The double-blind, placebo-controlled study involved 66 patients with active RA as indicated by the presence of at least 3 of the following symptoms:

• 6 or more tender joints;
• 3 or more swollen joints;
• 30 minutes or more of morning stiffness;
• a sedimentation rate of 28 mm/hour or higher.

The patients were weaned off their current anti-inflammatory medications and were then started on the NSAID diclofenac (75 mg twice a day). After 2 weeks they were randomized into 2 groups receiving 130 mg/kg per day of either fish oil (EPA+DHA ethyl esters) or corn oil (an omega-6 fatty acid). The daily dose of fish oil corresponds to about 9 grams/day for a person weighing 70 kg. After 18 or 22 weeks the diclofenac was replaced by a placebo and the fish and corn oil supplementation continued for another 8 weeks after which all patients were switched to the corn oil plus diclofenac placebo until the end of the study at week 48.

The researchers found that the fish oil group achieved a significant lessening of their symptoms from the start of supplementation and until the replacement of diclofenac with the placebo. No statistically significant benefits were observed in the corn oil group. Several patients in the fish oil group maintained their improved status even after diclofenac withdrawal. The researchers conclude that some RA patients using fish oil supplementation may be able to discontinue NSAIDs without experiencing a flare-up of their disease. They also noted that the benefits achieved from supplementing with 9 grams/day of fish oil were no greater than those observed in other studies using only 3 to 6 grams/day.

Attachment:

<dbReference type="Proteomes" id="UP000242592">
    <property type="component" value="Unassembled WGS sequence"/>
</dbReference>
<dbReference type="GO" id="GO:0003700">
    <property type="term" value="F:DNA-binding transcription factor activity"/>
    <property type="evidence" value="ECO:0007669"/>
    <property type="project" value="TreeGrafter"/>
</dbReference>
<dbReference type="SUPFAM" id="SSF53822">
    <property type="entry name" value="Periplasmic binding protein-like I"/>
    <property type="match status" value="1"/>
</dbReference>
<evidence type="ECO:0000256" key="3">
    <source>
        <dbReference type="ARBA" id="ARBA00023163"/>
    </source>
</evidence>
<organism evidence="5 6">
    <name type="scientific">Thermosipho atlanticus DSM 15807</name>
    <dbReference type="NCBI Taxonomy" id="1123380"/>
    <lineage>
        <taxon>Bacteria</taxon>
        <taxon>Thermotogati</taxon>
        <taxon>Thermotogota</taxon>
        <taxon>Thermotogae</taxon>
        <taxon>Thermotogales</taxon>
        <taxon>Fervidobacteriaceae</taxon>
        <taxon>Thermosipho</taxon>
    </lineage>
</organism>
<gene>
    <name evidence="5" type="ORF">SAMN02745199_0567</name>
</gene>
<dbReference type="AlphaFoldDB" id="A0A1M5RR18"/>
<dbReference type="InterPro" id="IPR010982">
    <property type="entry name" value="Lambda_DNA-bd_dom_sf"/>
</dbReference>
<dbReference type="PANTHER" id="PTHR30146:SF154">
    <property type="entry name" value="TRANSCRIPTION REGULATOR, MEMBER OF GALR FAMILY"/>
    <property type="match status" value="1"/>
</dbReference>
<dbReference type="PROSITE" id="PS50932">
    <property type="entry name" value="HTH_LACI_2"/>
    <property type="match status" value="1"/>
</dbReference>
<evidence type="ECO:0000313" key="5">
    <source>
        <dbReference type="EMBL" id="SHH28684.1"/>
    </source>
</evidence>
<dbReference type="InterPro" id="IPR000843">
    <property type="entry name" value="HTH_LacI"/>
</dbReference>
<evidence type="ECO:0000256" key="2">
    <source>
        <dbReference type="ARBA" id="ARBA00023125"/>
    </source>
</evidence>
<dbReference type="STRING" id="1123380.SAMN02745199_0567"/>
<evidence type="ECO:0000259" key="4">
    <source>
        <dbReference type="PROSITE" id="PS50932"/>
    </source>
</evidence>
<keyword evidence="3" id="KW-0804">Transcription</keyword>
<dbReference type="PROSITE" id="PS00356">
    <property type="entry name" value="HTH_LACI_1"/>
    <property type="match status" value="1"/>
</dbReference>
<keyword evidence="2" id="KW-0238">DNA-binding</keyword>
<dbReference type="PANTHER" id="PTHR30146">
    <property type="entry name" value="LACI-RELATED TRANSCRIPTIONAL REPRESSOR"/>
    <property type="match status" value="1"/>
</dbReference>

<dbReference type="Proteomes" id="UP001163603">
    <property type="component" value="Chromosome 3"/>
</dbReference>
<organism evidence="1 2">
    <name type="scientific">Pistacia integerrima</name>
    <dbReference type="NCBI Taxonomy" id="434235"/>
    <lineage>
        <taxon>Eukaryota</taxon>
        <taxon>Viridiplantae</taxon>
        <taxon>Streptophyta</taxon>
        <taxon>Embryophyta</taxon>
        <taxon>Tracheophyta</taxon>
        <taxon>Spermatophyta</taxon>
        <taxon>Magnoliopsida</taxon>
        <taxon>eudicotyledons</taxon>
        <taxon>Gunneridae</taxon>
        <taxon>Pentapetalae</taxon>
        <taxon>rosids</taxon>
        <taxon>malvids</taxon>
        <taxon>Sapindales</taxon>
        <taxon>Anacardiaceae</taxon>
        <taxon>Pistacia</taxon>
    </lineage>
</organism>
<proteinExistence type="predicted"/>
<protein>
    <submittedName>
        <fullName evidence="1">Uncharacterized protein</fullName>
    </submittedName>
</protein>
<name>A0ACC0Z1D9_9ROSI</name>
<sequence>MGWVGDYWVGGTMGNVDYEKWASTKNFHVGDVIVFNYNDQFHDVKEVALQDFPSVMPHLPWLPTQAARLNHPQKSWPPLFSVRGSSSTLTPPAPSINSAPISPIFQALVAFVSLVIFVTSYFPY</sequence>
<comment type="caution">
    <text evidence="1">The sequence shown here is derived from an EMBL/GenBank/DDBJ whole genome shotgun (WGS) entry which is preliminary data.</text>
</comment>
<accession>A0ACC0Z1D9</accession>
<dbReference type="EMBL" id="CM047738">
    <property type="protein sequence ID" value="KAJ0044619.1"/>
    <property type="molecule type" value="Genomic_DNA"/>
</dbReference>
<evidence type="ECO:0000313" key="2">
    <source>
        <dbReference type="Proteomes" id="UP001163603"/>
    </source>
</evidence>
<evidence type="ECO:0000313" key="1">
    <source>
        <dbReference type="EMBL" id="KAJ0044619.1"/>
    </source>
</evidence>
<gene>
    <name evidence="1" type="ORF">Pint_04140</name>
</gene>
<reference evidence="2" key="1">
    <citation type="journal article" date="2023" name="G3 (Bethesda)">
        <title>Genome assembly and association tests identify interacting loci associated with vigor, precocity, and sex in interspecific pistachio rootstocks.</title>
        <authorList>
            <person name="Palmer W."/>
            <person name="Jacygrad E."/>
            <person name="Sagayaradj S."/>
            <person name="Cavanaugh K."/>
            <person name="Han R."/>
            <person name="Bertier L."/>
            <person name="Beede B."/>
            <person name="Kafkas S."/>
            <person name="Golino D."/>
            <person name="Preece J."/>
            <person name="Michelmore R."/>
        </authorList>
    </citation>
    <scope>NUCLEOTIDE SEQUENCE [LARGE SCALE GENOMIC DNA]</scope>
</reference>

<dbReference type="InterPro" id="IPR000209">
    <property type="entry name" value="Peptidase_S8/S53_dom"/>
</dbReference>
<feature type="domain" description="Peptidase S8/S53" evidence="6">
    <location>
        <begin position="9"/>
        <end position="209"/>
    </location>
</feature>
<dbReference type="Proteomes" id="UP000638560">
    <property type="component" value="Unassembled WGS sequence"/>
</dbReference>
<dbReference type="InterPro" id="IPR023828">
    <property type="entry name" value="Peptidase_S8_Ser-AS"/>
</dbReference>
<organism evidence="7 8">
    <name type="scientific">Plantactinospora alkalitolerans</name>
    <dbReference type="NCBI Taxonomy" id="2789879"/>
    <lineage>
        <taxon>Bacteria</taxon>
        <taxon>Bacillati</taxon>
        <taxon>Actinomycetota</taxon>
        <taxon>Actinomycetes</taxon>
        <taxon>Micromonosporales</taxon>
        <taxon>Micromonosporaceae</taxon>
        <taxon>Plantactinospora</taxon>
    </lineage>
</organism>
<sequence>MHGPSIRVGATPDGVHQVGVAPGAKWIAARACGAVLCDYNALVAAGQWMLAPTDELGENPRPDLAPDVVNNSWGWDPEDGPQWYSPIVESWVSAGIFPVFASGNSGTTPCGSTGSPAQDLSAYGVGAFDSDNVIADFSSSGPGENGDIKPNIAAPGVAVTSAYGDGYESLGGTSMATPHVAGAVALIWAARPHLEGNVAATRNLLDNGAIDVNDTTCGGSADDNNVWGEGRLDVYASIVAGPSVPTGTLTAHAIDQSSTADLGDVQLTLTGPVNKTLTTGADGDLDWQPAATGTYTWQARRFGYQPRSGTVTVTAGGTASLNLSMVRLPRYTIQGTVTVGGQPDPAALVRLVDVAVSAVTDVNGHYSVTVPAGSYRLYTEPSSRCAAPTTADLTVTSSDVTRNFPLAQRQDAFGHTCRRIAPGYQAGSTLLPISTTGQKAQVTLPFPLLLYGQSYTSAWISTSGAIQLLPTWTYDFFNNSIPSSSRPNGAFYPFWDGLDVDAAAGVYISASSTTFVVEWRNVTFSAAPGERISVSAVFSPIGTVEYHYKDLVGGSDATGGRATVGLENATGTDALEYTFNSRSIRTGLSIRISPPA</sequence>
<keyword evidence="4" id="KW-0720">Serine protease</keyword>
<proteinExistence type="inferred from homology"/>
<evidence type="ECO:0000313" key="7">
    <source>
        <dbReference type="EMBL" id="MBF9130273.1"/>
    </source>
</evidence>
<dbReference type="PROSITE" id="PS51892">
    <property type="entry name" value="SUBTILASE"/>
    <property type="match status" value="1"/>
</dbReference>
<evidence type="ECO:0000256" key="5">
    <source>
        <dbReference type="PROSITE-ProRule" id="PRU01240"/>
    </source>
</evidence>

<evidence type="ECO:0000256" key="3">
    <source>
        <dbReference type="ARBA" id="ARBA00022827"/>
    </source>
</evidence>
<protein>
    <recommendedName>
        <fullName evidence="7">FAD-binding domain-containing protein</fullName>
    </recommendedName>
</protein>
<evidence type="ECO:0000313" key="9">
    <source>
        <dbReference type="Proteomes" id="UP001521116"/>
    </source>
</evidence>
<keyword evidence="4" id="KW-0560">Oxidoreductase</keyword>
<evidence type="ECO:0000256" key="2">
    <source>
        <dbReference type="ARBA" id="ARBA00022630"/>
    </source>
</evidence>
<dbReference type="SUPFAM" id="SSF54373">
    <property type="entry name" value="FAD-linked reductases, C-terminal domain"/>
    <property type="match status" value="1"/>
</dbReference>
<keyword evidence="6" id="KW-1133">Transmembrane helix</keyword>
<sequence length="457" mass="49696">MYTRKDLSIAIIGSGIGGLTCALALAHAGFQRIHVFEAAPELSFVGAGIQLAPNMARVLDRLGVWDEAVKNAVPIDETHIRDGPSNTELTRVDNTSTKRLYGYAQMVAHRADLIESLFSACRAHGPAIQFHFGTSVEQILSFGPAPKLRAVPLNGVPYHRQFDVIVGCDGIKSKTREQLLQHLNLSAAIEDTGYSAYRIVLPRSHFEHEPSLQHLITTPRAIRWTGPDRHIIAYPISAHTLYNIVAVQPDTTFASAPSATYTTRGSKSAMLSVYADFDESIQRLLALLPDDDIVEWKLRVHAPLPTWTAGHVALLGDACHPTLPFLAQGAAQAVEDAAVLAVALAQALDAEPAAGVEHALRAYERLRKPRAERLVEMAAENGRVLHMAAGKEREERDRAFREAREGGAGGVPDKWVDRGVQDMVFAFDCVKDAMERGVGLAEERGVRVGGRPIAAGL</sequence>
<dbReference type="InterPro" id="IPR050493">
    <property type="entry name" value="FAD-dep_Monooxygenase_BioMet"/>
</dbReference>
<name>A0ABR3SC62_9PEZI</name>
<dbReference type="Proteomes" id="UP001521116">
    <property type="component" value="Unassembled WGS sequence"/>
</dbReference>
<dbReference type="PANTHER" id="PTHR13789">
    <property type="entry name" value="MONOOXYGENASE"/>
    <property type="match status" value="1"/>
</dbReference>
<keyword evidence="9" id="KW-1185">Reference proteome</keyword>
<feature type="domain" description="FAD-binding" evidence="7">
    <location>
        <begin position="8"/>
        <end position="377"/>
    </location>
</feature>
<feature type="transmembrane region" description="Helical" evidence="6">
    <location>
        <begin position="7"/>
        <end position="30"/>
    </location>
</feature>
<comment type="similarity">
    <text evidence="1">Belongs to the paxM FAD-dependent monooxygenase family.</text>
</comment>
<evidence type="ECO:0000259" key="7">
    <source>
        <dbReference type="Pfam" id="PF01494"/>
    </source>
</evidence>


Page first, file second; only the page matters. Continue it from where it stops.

Kremer, Joel M., et al. Effects of high-dose fish oil on rheumatoid arthritis after stopping nonsteroidal antiinflammatory drugs. Arthritis & Rheumatism, Vol. 38, August 1995, pp. 1107-14

Belgian researchers have released the results of a major study aimed at determining the long-term effects of fish oil supplementation in rheumatoid arthritis patients. Sixty patients completed the year-long, double-blind, randomized study. The participants were divided into 3 groups with 1 group receiving a daily supplement of 6 capsules containing 1 gram of olive oil each (placebo); another group receiving 3 olive oil capsules plus 3 fish oil capsules (containing 1 gram of fish oil each); and the third group receiving 6 fish oil capsules daily (corresponding to 2.6 grams/day of omega-3 fatty acid). All patients continued on their regular arthritis medications.